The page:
The Backstory Blues


Kristen Lamb: Instead of dumping a crude flashback in the beginning so your reader will understand Such-and-Such…let them wonder. It’s good for them and it’s good for your career.



Backstory is the part of the story that takes place before your novel, novella, or short story begins. It’s the past.

I’ve heard writers say, “But if my readers don’t know all the events in the past that lead up to the events in the book, they won’t understand.”

Now it’s true that some parts of the past must be made known, but that doesn’t mean you have to spend pages and pages dropping that information on the reader’s head. Pick a few details, a few important bits, and sprinkle them through the book. Do it when and where the reader needs to know. And give the reader only what she needs.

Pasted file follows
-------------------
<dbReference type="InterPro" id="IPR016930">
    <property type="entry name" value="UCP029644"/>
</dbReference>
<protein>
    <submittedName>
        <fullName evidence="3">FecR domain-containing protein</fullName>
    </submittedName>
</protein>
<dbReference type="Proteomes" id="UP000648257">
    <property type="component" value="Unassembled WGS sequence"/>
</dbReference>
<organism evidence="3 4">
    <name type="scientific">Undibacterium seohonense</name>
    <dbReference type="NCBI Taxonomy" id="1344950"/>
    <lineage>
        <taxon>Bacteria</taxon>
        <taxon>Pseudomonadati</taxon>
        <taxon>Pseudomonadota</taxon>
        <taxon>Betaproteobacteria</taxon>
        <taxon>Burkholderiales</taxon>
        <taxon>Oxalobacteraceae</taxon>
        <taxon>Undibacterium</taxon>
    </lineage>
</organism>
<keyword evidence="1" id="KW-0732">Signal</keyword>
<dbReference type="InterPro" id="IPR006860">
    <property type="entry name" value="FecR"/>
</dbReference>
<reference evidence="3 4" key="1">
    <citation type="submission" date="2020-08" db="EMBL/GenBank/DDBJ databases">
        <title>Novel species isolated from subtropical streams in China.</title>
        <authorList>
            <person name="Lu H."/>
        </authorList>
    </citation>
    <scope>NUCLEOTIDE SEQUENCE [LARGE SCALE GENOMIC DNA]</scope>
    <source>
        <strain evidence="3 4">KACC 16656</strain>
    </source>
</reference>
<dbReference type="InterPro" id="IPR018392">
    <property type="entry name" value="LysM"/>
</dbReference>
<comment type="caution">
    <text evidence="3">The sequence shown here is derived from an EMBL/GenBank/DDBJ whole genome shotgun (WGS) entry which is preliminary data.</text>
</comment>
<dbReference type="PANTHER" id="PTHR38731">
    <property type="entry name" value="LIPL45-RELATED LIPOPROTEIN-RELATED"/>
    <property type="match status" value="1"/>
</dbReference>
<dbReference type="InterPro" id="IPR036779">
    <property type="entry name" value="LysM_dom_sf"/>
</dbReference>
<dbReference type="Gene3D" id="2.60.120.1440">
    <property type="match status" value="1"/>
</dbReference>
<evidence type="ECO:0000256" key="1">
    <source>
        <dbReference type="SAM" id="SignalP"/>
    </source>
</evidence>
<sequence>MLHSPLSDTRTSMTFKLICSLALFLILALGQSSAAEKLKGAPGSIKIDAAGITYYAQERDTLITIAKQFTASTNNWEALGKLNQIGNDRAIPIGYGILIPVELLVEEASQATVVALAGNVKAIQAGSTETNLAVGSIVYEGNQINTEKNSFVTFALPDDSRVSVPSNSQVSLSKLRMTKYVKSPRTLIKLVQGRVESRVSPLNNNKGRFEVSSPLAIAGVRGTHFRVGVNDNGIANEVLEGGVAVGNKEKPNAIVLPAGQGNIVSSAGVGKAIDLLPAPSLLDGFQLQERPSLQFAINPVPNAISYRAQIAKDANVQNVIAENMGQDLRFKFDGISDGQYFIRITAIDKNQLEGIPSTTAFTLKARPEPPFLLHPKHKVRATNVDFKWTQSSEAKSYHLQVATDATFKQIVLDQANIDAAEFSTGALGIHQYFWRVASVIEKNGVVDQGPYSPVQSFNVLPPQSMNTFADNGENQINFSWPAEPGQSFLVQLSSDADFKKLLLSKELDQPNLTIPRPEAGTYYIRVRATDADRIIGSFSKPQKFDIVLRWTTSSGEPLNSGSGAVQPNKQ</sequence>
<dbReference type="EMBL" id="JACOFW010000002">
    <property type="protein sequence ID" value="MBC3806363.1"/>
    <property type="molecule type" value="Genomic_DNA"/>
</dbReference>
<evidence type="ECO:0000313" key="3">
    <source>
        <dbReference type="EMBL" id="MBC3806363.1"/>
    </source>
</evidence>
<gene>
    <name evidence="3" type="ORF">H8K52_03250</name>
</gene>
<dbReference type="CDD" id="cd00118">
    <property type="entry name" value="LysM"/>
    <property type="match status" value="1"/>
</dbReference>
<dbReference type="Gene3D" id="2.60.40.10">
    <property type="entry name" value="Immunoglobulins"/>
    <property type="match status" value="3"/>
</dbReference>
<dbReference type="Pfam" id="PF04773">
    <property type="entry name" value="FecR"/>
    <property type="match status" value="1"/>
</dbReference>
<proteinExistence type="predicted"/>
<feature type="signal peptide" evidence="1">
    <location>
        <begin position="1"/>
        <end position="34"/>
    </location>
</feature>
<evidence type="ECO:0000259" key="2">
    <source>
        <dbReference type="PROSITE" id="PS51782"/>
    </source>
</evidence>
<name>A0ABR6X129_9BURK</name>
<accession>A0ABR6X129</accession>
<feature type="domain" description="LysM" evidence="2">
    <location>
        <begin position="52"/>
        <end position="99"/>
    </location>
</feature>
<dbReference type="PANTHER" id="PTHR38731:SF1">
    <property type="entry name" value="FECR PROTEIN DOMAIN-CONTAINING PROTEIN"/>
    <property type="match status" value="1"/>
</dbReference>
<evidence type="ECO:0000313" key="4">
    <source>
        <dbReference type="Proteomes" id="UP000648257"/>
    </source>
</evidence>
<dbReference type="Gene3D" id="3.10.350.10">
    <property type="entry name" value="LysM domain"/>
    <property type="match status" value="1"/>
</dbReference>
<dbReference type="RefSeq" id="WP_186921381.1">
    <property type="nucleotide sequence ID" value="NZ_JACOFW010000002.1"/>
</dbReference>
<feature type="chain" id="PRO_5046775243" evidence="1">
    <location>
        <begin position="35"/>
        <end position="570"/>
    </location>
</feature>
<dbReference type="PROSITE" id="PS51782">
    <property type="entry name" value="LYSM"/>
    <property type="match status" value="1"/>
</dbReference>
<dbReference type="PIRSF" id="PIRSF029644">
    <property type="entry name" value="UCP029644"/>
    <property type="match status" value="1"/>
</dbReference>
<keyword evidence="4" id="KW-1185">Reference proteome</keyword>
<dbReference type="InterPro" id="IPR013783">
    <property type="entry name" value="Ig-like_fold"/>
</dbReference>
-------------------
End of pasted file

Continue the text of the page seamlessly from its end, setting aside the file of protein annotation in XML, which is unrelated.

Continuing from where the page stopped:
Too much backstory will bog a novel down and throw your timeline all out of whack.  It will kill the forward momentum of your story. Nothing — or almost nothing — will provoke me into throwing a book across the room and marking the writer down as one I’ll never read again more quickly than too darned much backstory.

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